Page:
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Centerszwer (Centerszwerowa), Stanisława


CENTERSZWER (Centerszwerowa), STANISŁAWA (1889–1943), Polish painter, graphic artist, and art critic. Centerszwer was born in Warsaw into an accultured Jewish family and attended a Polish gymnasium. She began her art education in Warsaw, where in 1904–07 she studied at a private art school headed by Adolph Edward Herstein (1869–1932), an ethnic Jew who was both an artist and a liberal public figure. In 1907–13, Centerszwer lived in Paris and took classes at private art studios. She displayed her works at exhibitions held by the Salon d'Art Independent in Paris, in 1911 and 1912. In 1913, she was among the organizers and participants of the exhibition of Polish emigré artists in Barcelona. Later in the same year, she returned to Warsaw, where she was immediately recognized as one of the leading women figures in Polish modernist art. At the same time, she was active in the Jewish art movement. In 1913, in Warsaw, she took part in exhibitions organized by Młoda Sztuka ("Young Art") association and Jewish Plastic Artists group. From 1914, Centerszwer regularly showed her works at exhibitions organized by the Polish Society for the Encouragement of Young Artists. After World War i, she was a member of the organizing committee of the Jewish Society for the Encouragement of the Arts, established in 1921, and participated in exhibitions arranged by the Society in 1920–30. She published her reviews of art exhibitions in the Polish press. Her first one-woman show took place in 1924 in Warsaw. In 1934, her works were shown at the exhibition of Polish women artists in Paris. In her paintings, she was seen as a profound connoisseur of West European art techniques. Following mainly postimpressionist stylistics while using, at the same time, the techniques of cubism, Centerszwer was perceived as a bold and original artist, as well as a subtle colorist. She created works in almost every genre while preferring portraits and landscapes. In 1939, when Poland was occupied by the Germans, Centerszwer and her family managed to flee to Bialystok then annexed by the U.S.S.R. In 1941, she failed to get evacuated and was transferred, with the rest of the Jews of Bialystok, to the ghetto where she died in the course of one of the last "actions."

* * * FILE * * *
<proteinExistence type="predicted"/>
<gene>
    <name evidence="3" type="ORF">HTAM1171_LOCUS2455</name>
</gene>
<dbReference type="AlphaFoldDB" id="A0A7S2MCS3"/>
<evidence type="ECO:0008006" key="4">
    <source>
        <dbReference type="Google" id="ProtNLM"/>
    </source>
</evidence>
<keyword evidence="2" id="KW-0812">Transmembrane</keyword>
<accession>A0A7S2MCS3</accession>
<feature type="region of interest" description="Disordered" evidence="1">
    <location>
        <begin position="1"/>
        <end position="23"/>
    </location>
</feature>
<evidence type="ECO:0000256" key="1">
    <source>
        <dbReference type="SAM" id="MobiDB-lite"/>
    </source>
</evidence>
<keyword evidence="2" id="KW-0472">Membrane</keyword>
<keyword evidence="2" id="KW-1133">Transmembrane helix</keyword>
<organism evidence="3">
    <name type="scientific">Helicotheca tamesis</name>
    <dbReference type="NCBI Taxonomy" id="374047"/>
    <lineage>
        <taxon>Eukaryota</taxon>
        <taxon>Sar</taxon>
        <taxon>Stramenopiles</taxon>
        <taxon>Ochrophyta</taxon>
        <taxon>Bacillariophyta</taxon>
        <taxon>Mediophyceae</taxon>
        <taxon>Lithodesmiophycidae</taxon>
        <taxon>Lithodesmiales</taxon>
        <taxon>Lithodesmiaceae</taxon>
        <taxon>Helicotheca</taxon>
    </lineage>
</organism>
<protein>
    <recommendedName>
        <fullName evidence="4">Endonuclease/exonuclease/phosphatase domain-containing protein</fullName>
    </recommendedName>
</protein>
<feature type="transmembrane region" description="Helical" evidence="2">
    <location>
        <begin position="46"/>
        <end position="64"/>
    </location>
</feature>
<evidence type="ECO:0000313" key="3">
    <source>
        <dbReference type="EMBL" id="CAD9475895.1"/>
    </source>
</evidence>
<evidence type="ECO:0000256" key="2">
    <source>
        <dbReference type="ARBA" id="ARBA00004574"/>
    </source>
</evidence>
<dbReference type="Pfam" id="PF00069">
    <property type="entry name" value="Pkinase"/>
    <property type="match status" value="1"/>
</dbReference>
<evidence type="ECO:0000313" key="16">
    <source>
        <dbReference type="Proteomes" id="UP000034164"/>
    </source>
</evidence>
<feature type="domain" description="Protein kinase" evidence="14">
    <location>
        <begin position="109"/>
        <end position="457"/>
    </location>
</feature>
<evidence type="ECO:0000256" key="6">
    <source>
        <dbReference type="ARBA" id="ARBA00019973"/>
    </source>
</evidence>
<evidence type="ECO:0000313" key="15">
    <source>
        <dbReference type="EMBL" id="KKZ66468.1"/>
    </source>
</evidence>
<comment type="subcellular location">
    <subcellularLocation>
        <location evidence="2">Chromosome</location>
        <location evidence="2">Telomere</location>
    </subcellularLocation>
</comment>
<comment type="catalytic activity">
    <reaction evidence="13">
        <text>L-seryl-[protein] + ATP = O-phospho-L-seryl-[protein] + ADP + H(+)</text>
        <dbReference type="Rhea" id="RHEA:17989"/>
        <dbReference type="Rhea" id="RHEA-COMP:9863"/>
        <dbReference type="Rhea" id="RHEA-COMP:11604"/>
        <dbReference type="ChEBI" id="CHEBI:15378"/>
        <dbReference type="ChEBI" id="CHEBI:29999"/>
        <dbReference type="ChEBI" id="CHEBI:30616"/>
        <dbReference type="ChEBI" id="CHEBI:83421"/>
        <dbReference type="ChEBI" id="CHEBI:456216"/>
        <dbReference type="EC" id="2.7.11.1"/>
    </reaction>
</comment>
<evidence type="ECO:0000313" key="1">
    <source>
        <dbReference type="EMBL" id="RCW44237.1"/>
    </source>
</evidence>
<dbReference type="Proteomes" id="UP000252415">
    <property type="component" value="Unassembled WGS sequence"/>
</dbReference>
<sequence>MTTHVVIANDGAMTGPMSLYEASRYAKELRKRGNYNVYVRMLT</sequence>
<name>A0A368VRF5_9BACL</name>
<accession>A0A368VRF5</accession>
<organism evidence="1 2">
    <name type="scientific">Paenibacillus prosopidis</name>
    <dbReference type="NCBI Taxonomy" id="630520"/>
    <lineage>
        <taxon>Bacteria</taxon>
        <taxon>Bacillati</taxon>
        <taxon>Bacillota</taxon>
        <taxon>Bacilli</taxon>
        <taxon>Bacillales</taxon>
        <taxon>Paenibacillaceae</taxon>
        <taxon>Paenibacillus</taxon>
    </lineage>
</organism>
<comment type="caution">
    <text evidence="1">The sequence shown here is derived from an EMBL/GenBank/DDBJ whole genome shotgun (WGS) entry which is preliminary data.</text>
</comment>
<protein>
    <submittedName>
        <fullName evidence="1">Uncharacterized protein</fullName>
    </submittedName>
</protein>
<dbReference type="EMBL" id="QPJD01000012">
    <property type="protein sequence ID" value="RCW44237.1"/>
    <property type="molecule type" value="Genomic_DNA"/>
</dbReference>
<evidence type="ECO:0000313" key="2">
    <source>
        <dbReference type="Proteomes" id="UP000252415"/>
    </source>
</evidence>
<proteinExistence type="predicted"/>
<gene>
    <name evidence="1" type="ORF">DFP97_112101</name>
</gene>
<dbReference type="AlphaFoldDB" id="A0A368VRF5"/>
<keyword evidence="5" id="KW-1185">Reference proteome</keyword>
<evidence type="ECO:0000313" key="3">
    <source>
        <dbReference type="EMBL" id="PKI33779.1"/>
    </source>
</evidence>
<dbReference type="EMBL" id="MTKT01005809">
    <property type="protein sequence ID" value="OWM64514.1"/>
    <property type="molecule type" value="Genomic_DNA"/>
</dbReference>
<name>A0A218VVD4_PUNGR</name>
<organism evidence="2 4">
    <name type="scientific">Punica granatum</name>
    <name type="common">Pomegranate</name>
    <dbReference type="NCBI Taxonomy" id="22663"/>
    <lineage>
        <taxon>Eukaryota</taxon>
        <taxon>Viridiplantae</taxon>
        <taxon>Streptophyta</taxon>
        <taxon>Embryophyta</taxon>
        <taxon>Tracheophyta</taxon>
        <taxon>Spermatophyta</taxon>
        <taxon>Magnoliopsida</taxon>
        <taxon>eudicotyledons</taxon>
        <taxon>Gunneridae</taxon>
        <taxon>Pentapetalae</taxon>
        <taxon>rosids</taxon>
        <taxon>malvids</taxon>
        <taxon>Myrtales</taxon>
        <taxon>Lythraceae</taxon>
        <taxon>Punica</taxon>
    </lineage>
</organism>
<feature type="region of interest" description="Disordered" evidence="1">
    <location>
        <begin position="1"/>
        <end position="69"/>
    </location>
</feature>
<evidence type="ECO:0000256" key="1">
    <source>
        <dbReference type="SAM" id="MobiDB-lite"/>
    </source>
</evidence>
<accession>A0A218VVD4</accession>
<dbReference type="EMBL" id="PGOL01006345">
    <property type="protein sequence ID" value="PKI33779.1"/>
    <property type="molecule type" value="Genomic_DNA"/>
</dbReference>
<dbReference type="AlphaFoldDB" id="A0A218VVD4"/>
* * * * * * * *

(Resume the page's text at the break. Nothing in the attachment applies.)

Y. Sandel, Umgekumene yidisher kinstler in Poiln, 2 (1957), 44–9; J. Malinowski, Malarstwo i rzeźba Żydow Polskich w xix i xx wieku (2000), 230–2.

[Hillel Kazovsky (2nd ed.)]

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